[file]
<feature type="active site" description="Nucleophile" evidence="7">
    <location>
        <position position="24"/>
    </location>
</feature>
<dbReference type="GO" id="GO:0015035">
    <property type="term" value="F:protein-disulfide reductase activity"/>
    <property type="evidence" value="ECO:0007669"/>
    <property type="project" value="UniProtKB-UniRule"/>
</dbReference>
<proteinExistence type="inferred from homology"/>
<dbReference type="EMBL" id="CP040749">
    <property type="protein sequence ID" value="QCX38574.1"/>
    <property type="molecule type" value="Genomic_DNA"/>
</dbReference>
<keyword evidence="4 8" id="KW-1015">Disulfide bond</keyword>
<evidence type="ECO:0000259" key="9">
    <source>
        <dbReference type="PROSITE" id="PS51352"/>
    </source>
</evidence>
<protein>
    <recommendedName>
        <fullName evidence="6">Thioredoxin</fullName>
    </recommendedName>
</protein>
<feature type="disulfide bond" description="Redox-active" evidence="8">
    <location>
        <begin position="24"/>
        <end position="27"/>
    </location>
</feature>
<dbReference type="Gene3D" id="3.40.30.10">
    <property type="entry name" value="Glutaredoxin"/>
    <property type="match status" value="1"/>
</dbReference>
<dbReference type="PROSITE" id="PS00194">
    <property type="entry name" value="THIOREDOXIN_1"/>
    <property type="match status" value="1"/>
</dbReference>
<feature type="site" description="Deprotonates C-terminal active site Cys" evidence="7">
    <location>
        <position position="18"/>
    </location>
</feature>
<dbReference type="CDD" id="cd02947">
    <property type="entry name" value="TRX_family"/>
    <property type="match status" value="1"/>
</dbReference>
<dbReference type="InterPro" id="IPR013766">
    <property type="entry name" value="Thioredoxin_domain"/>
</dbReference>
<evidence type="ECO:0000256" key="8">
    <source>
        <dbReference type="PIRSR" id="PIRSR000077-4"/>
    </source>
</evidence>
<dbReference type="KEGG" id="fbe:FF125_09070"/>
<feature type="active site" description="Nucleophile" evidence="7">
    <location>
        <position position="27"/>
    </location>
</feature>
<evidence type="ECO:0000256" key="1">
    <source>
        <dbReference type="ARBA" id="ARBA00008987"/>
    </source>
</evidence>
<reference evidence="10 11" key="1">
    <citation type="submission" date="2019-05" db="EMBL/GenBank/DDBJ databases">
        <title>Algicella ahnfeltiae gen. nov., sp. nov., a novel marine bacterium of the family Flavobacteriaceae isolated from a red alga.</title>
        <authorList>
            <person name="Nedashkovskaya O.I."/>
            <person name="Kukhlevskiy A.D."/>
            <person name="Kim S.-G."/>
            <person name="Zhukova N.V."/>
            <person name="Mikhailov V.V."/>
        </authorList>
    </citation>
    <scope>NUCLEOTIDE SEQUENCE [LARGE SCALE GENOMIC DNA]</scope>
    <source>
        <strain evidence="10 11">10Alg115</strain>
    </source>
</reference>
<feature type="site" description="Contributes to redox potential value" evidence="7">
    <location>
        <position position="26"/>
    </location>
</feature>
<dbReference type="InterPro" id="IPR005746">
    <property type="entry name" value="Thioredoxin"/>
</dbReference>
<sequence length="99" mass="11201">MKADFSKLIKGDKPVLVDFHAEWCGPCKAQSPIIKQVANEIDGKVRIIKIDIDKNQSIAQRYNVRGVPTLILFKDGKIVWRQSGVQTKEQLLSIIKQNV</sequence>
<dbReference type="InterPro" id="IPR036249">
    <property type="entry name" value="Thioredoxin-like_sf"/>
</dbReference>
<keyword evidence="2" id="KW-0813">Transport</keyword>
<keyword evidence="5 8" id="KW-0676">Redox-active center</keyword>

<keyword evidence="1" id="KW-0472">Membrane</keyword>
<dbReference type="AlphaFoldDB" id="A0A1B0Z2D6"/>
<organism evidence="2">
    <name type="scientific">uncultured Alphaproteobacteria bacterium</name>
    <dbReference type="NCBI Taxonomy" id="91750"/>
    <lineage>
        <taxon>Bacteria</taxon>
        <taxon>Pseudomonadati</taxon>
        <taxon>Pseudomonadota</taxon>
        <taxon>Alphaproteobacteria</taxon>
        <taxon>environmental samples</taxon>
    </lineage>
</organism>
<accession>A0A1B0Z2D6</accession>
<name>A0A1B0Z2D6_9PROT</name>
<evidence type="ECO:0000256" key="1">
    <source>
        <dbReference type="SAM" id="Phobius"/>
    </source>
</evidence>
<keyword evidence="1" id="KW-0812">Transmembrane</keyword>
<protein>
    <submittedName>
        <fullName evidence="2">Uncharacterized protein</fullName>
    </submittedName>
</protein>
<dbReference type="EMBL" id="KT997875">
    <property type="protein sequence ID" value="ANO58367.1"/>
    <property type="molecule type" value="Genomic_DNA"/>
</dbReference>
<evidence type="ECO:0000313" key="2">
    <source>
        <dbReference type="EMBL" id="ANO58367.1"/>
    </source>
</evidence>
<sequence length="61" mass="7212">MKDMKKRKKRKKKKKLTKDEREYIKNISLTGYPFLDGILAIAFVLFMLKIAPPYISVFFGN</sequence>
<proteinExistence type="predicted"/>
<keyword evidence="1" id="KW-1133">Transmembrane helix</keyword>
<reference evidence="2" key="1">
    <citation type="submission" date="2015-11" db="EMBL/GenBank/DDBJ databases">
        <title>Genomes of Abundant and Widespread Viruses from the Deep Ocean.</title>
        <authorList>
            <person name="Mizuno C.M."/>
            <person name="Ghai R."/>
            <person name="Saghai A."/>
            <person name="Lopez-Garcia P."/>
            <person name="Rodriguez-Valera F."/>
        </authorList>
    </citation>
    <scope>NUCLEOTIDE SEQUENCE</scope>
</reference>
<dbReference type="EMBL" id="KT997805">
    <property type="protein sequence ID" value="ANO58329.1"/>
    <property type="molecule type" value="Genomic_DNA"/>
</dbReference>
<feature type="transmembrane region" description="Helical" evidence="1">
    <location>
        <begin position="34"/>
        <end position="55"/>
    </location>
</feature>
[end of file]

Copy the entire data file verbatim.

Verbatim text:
<feature type="active site" description="Nucleophile" evidence="7">
    <location>
        <position position="24"/>
    </location>
</feature>
<dbReference type="GO" id="GO:0015035">
    <property type="term" value="F:protein-disulfide reductase activity"/>
    <property type="evidence" value="ECO:0007669"/>
    <property type="project" value="UniProtKB-UniRule"/>
</dbReference>
<proteinExistence type="inferred from homology"/>
<dbReference type="EMBL" id="CP040749">
    <property type="protein sequence ID" value="QCX38574.1"/>
    <property type="molecule type" value="Genomic_DNA"/>
</dbReference>
<keyword evidence="4 8" id="KW-1015">Disulfide bond</keyword>
<evidence type="ECO:0000259" key="9">
    <source>
        <dbReference type="PROSITE" id="PS51352"/>
    </source>
</evidence>
<protein>
    <recommendedName>
        <fullName evidence="6">Thioredoxin</fullName>
    </recommendedName>
</protein>
<feature type="disulfide bond" description="Redox-active" evidence="8">
    <location>
        <begin position="24"/>
        <end position="27"/>
    </location>
</feature>
<dbReference type="Gene3D" id="3.40.30.10">
    <property type="entry name" value="Glutaredoxin"/>
    <property type="match status" value="1"/>
</dbReference>
<dbReference type="PROSITE" id="PS00194">
    <property type="entry name" value="THIOREDOXIN_1"/>
    <property type="match status" value="1"/>
</dbReference>
<feature type="site" description="Deprotonates C-terminal active site Cys" evidence="7">
    <location>
        <position position="18"/>
    </location>
</feature>
<dbReference type="CDD" id="cd02947">
    <property type="entry name" value="TRX_family"/>
    <property type="match status" value="1"/>
</dbReference>
<dbReference type="InterPro" id="IPR013766">
    <property type="entry name" value="Thioredoxin_domain"/>
</dbReference>
<evidence type="ECO:0000256" key="8">
    <source>
        <dbReference type="PIRSR" id="PIRSR000077-4"/>
    </source>
</evidence>
<dbReference type="KEGG" id="fbe:FF125_09070"/>
<feature type="active site" description="Nucleophile" evidence="7">
    <location>
        <position position="27"/>
    </location>
</feature>
<evidence type="ECO:0000256" key="1">
    <source>
        <dbReference type="ARBA" id="ARBA00008987"/>
    </source>
</evidence>
<reference evidence="10 11" key="1">
    <citation type="submission" date="2019-05" db="EMBL/GenBank/DDBJ databases">
        <title>Algicella ahnfeltiae gen. nov., sp. nov., a novel marine bacterium of the family Flavobacteriaceae isolated from a red alga.</title>
        <authorList>
            <person name="Nedashkovskaya O.I."/>
            <person name="Kukhlevskiy A.D."/>
            <person name="Kim S.-G."/>
            <person name="Zhukova N.V."/>
            <person name="Mikhailov V.V."/>
        </authorList>
    </citation>
    <scope>NUCLEOTIDE SEQUENCE [LARGE SCALE GENOMIC DNA]</scope>
    <source>
        <strain evidence="10 11">10Alg115</strain>
    </source>
</reference>
<feature type="site" description="Contributes to redox potential value" evidence="7">
    <location>
        <position position="26"/>
    </location>
</feature>
<dbReference type="InterPro" id="IPR005746">
    <property type="entry name" value="Thioredoxin"/>
</dbReference>
<sequence length="99" mass="11201">MKADFSKLIKGDKPVLVDFHAEWCGPCKAQSPIIKQVANEIDGKVRIIKIDIDKNQSIAQRYNVRGVPTLILFKDGKIVWRQSGVQTKEQLLSIIKQNV</sequence>
<dbReference type="InterPro" id="IPR036249">
    <property type="entry name" value="Thioredoxin-like_sf"/>
</dbReference>
<keyword evidence="2" id="KW-0813">Transport</keyword>
<keyword evidence="5 8" id="KW-0676">Redox-active center</keyword>

<keyword evidence="1" id="KW-0472">Membrane</keyword>
<dbReference type="AlphaFoldDB" id="A0A1B0Z2D6"/>
<organism evidence="2">
    <name type="scientific">uncultured Alphaproteobacteria bacterium</name>
    <dbReference type="NCBI Taxonomy" id="91750"/>
    <lineage>
        <taxon>Bacteria</taxon>
        <taxon>Pseudomonadati</taxon>
        <taxon>Pseudomonadota</taxon>
        <taxon>Alphaproteobacteria</taxon>
        <taxon>environmental samples</taxon>
    </lineage>
</organism>
<accession>A0A1B0Z2D6</accession>
<name>A0A1B0Z2D6_9PROT</name>
<evidence type="ECO:0000256" key="1">
    <source>
        <dbReference type="SAM" id="Phobius"/>
    </source>
</evidence>
<keyword evidence="1" id="KW-0812">Transmembrane</keyword>
<protein>
    <submittedName>
        <fullName evidence="2">Uncharacterized protein</fullName>
    </submittedName>
</protein>
<dbReference type="EMBL" id="KT997875">
    <property type="protein sequence ID" value="ANO58367.1"/>
    <property type="molecule type" value="Genomic_DNA"/>
</dbReference>
<evidence type="ECO:0000313" key="2">
    <source>
        <dbReference type="EMBL" id="ANO58367.1"/>
    </source>
</evidence>
<sequence length="61" mass="7212">MKDMKKRKKRKKKKKLTKDEREYIKNISLTGYPFLDGILAIAFVLFMLKIAPPYISVFFGN</sequence>
<proteinExistence type="predicted"/>
<keyword evidence="1" id="KW-1133">Transmembrane helix</keyword>
<reference evidence="2" key="1">
    <citation type="submission" date="2015-11" db="EMBL/GenBank/DDBJ databases">
        <title>Genomes of Abundant and Widespread Viruses from the Deep Ocean.</title>
        <authorList>
            <person name="Mizuno C.M."/>
            <person name="Ghai R."/>
            <person name="Saghai A."/>
            <person name="Lopez-Garcia P."/>
            <person name="Rodriguez-Valera F."/>
        </authorList>
    </citation>
    <scope>NUCLEOTIDE SEQUENCE</scope>
</reference>
<dbReference type="EMBL" id="KT997805">
    <property type="protein sequence ID" value="ANO58329.1"/>
    <property type="molecule type" value="Genomic_DNA"/>
</dbReference>
<feature type="transmembrane region" description="Helical" evidence="1">
    <location>
        <begin position="34"/>
        <end position="55"/>
    </location>
</feature>